Robesonian

Lowry exits as tax collections trend upward

The next few months will answer the question of why the Robeson County Board of Commissioners didn’t extend the contract of Tax Administrator Cindy Lowry for another two years, which is what she had sought.

Two commissioners, David Edge and Tom Taylor, both said that there was discontent among fellow commissioners with the county’s collection rate, which, according to County Manager Ricky Harris, ranks dead last in the state. It only figures that we would be low in collections given the county’s pervasive property, but we don’t think it is quite that simple. There is plenty to suggest that the county is not aggressive enough in collections.

Lowry became tax administrator in 2008, when the collection rate was an abysmal 86.57 percent; it has climbed steadily since then and in 2017 was 93.72 — still far below the state average, but an increase of a shade more than 8 percent. That 8 percent, given that the county raises about $50 million a year in ad valorem taxes, accounts for between $4 million and $5 million in additional revenue.

Not bad, if you ask us.

Of interest to us is the sudden concern among five commissioners about the tax collection rate — and their blind eye toward the fact that the Tax Office, with Lowry at the helm, is on a positive trajectory.

Lowry’s office also recently completed a revaluation of county property, which has in the past produced at lot of outrage among owners who have complained their property’s value had been inflated, driving up their tax burden. While there are always problems with such a large job, this newspaper did not receive a single phone call from a person complaining about a new value, so we are left to assume that any problems were minimal and handled quickly by the Tax Office.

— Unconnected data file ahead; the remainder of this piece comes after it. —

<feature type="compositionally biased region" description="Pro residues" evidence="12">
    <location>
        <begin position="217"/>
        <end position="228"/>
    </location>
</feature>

Credit would go to Lowry for that.

This year has provided plenty of insight into the board’s lackadaisical approach to collecting taxes. First there was the Angel Exchange debacle, which demonstrated the county’s unwillingness to foreclose on a major piece of property that was approaching $100,000 in owed back taxes, and the suggestion the owners were being bailed out by the purchase of a building with little use.

Then there was the decision by the county not to publish the delinquent taxes in this newspaper, opting instead to publish in a weekly newspaper with modest circulation and no website. That decision undermined the intent of the law that they be published in a newspaper of general circulation — which is to inform some who don’t even know they owe, and shame others into paying before they are published.

It was at this time that we found that some names of people delinquent in their taxes, including two immediate relatives of county commissioners, were omitted from the published list. Last time we checked, those two relatives owed taxes going back five years — and we have to believe something emboldens them to skip on this duty, such as no penalty to pay.

Then there were two commissioners who paid their taxes more than a month late, and only after knowing that this newspaper planned a news story if they didn’t pay soon.

Edge told this newspaper that the county has taken the approach not to aggressively pursue delinquent taxes until at least Year 5, which makes no sense to us. Perhaps the new board in December can establish a more aggressive policy that is black and white, and not muddy.

What the county has essentially done is to establish two groups of taxpayers, those who pay and do so on time, and those who don’t and then effectively duck any penalty.

We don’t know with certainty who the next tax administrator will be, although we have a strong hunch. So the question is begged: Will this person be given the necessary tools to collect taxes in a county that needs every dime it can get, or will this person have her hands tied, and be asked to continue to provide cover for those who don’t pay their taxes on time or at all?